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October 2020
2020 has forced us to rethink many of our basic assumptions—from how we work to where kids learn to what it takes to stay healthy. Yet in our daily lives, too many of us still favor the comfort of conviction over the discomfort of doubt.
We listen to opinions that make us feel good, instead of ideas that make us think hard. We see disagreement as a threat to our egos, rather than an opportunity to learn. We surround ourselves with people who agree with our conclusions, when we should be gravitating toward those who challenge our thought process. We need to develop the skill—and the will—to rethink our views.
I’m thrilled to announce that this is the topic of my new book, THINK AGAIN. It focuses on how we think too much like preachers defending our sacred beliefs, prosecutors proving the other side wrong, and politicians campaigning for approval. If we thought more like scientists searching for truth, we could develop the humility to know what we don’t know and the flexibility to change our minds as the world changes around us. It launches in February, and it’s available for preorder now.

In the spirit of rethinking, here are the articles that have made me think again lately:

1. We're All Socially Awkward Now (Kate Murphy, NYT)
Studies of isolation suggest that social skills are like muscles. Without regular exercise, they can atrophy. Now is a good time to raise our tolerance for quirky behavior, because many of us are a little rusty.
2. Low Status Increases Jargon Use (Zachariah Brown et al., OBHDP)
Jargon isn't a sign of expertise; it's a signal of insecurity. Nine new studies show that when people lack status, they resort to unnecessarily technical language in an attempt to look smart. When they have status, they're more concerned with communicating clearly.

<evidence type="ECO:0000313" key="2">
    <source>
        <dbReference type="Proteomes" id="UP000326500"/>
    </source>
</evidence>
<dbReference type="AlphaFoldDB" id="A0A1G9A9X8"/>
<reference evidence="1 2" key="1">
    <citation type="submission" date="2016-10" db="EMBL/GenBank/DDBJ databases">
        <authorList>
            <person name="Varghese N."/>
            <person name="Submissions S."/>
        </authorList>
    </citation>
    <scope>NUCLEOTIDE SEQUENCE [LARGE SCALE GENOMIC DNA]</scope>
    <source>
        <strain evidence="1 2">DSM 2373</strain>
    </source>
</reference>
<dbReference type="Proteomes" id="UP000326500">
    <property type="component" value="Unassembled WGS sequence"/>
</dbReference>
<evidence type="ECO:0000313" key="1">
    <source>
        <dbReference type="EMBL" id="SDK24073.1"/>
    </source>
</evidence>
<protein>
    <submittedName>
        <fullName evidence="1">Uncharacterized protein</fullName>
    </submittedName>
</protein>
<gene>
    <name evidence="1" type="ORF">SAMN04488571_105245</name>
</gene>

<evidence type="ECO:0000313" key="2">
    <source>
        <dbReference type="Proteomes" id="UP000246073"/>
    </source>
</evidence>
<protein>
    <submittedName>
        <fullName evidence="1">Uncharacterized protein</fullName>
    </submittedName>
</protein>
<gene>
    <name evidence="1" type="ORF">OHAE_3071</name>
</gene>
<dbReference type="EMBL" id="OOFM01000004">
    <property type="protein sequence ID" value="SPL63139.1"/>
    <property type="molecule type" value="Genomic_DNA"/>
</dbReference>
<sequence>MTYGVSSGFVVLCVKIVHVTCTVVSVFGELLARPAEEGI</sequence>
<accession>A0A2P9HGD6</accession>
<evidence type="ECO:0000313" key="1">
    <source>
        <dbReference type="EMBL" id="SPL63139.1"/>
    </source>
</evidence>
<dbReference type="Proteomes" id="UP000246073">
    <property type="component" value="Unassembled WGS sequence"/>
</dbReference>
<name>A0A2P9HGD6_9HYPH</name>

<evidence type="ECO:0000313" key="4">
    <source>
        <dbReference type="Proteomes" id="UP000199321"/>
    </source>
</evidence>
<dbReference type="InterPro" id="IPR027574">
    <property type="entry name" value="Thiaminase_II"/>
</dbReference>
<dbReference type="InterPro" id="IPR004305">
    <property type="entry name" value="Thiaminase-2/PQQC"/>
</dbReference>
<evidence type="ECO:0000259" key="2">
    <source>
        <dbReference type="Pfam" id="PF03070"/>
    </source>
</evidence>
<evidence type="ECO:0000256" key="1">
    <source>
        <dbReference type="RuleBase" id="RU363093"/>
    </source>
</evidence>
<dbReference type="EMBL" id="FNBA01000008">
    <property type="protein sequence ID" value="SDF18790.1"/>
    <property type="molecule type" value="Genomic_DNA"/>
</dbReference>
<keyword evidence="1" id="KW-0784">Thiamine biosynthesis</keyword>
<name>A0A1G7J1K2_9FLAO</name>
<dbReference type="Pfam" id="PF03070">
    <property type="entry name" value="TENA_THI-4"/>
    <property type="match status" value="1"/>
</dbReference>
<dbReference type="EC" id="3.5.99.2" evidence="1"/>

3. The Role of Cognitive Dissonance in the Pandemic (Elliot Aronson and Carol Tavris, Atlantic)
One of the most important skills in life is learning to sit with cognitive dissonance. Although justifying our beliefs and actions may protect us from anguish in the present, it prevents us from evolving in the future.

4. Why Don’t Women Self-Promote as Much as Men? (Christine Exley and Judd Kessler, HBR)
On an analytic test, men and women did equally well, but men rated themselves 33% higher. It's not just confidence; women know they face backlash for violating humility norms. What if we stopped punishing women who self-promote—and stopped rewarding men who do?

From My Desk:

5. We Get, and Give, Lots of Bad Advice. Here’s How to Stop (NYT)
The advice we give to others is often the advice we need to take for ourselves.
In solidarity,
Adam Grant, Ph.D.
Organizational psychologist at Wharton, author of THINK AGAIN, ORIGINALS, GIVE AND TAKE, and OPTION B, and host of WorkLife, a TED original podcast
Copyright © 2020 The Wharton School, University of Pennsylvania, All rights reserved.

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